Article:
Film noir sidles into this gangster caper with the story's two bad-news women - the streetwalker, who hears of the Deauville scheme from Paolo when he's trying to impress her in bed, and the wife of the ex-con croupier they recruit as their inside man. She'd rather blow the whistle than risk seeing her husband behind bars again. Anne blabs injudiciously at the nightclub where she's employed. So the odds keep growing steeper against Bob and his gang as he obliviously prepares on a grassy field near an aerodrome, reproducing the casino layout and having his fellow heist-meisters walk through the job by way of rehearsal. The farther things move toward the showdown, the worse it's starting to look for Bob, although Bob doesn't know it. Yvonne tries to deflect Bob. Decomble's quite simpatico cop bends over backwards to try and dissuade him. You don't see how Bob and his confederates can possibly pull it off. All you want, as the cars start converging on Deauville, is for Bob to come out of it whole.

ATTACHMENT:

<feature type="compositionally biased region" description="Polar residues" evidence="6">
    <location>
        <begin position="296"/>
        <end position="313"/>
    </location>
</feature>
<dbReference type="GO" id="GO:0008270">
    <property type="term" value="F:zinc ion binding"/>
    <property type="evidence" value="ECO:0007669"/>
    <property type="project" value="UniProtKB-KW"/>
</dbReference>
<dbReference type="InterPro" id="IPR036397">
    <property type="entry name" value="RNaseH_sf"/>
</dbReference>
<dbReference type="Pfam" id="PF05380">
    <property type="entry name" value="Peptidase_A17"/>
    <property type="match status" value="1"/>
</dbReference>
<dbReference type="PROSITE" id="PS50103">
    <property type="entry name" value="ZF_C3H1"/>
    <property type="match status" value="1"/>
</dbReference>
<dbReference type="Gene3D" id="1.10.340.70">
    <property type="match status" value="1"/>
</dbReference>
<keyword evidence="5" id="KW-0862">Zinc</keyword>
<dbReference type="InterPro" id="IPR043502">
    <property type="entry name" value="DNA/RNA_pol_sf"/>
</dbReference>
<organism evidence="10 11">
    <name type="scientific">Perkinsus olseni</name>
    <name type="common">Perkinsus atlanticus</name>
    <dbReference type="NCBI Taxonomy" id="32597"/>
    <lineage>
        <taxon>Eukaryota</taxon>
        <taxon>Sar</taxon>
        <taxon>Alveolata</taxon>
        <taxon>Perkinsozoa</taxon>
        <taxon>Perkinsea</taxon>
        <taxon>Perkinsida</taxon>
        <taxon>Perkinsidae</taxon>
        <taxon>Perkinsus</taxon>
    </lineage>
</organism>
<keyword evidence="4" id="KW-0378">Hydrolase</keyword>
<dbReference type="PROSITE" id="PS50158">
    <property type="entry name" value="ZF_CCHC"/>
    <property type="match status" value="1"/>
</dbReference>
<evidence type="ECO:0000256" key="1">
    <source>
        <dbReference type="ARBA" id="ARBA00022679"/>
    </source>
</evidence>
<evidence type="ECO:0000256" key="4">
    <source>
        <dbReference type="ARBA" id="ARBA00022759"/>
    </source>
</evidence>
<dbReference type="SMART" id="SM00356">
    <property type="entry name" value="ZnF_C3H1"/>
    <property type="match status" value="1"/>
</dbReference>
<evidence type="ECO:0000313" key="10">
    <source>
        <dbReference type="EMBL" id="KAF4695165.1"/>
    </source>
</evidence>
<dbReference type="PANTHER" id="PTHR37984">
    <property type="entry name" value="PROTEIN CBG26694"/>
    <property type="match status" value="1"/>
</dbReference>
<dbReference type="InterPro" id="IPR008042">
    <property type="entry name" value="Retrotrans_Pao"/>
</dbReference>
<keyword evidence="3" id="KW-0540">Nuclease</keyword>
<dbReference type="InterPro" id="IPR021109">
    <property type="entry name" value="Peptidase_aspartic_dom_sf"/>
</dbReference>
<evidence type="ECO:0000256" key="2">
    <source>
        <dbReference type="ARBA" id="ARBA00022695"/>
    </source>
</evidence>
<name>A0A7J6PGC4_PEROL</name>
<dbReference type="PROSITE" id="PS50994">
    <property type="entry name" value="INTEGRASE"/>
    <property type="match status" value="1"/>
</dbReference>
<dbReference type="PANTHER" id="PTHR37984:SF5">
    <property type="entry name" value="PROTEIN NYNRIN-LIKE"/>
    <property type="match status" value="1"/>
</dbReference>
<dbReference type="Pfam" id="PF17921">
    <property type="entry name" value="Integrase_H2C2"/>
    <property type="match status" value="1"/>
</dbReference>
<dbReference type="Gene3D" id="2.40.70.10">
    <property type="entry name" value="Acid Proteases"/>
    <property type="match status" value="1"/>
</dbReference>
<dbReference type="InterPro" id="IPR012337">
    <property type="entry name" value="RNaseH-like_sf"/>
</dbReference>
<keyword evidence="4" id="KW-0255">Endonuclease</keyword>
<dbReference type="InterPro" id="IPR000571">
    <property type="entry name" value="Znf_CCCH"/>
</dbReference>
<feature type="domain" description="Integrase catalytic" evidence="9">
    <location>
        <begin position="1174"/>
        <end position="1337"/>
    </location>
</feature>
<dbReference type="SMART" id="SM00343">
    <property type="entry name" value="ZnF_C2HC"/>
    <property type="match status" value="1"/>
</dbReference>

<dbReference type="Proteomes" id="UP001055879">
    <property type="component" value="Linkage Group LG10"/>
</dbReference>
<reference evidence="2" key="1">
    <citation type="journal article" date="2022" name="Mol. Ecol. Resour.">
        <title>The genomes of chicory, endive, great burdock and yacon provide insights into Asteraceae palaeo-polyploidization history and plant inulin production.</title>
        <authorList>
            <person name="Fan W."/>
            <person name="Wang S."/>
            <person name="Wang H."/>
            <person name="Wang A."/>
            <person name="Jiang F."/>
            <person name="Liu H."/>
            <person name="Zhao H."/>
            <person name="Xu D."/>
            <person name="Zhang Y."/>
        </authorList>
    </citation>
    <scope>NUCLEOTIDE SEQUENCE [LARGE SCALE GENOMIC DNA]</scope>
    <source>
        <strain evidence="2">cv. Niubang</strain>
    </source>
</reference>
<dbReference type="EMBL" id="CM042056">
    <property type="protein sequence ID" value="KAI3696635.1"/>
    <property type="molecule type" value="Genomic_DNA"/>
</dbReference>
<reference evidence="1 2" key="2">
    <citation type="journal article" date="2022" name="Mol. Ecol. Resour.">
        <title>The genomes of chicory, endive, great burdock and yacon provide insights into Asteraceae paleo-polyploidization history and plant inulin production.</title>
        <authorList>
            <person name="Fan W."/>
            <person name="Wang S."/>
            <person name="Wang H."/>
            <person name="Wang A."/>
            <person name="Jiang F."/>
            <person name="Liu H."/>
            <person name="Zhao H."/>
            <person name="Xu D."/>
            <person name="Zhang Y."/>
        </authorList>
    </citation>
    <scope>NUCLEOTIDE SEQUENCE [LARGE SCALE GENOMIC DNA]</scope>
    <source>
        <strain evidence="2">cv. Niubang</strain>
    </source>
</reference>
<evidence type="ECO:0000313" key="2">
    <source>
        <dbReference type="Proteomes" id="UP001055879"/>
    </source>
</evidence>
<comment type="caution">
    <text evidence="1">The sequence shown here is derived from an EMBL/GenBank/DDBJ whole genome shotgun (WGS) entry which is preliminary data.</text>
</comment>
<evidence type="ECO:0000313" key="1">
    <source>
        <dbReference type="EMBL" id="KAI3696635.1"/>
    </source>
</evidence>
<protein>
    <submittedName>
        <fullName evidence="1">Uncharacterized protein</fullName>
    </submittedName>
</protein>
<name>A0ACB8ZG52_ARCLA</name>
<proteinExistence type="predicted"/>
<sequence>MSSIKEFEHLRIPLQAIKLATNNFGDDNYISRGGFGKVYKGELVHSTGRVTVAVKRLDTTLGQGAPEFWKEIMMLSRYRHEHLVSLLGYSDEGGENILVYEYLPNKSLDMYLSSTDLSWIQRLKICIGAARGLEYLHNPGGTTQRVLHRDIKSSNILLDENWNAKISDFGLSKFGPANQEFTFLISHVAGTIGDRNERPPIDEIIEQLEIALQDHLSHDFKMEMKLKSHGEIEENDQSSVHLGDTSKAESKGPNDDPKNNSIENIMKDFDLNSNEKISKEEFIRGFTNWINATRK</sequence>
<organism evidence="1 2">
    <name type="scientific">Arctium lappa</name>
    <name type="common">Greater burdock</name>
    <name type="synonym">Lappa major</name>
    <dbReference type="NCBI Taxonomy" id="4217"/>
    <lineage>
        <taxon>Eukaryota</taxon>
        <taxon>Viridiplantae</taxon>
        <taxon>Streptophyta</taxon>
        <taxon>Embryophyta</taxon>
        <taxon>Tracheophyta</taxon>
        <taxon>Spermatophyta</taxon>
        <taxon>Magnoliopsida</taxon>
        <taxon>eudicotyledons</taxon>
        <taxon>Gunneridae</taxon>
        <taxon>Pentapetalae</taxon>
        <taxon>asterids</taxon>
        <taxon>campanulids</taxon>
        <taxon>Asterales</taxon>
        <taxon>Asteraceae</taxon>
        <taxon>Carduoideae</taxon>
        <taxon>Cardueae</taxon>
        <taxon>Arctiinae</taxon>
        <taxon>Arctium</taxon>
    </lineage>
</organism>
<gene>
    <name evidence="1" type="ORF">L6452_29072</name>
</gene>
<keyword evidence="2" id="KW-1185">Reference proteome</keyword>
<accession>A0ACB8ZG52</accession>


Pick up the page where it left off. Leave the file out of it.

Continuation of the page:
Melville, who began his career under the wing of Jean Cocteau (the latter supplied an early version of the script), made his first films on a shoestring. This forced inventiveness. He beat New Wave pioneers Francois Truffaut and Jean-Luc Godard to hand-held camera use, jump cuts and taking the camera out of the studio and into the streets. For his part, Godard openly declared Melville an influence on Breathless (1960) and cast him in a small role in it. That film's now legendary tracking shot filmed from a moving baby carriage was inspired by Melville shooting with a camera attached to a delivery bike. In his economy, pared-down dialogue and stress on actors embodying their characters rather than declaring them, Melville showed Truffaut, Godard, Chabrol & Co. how to keep things simple, yet elegant.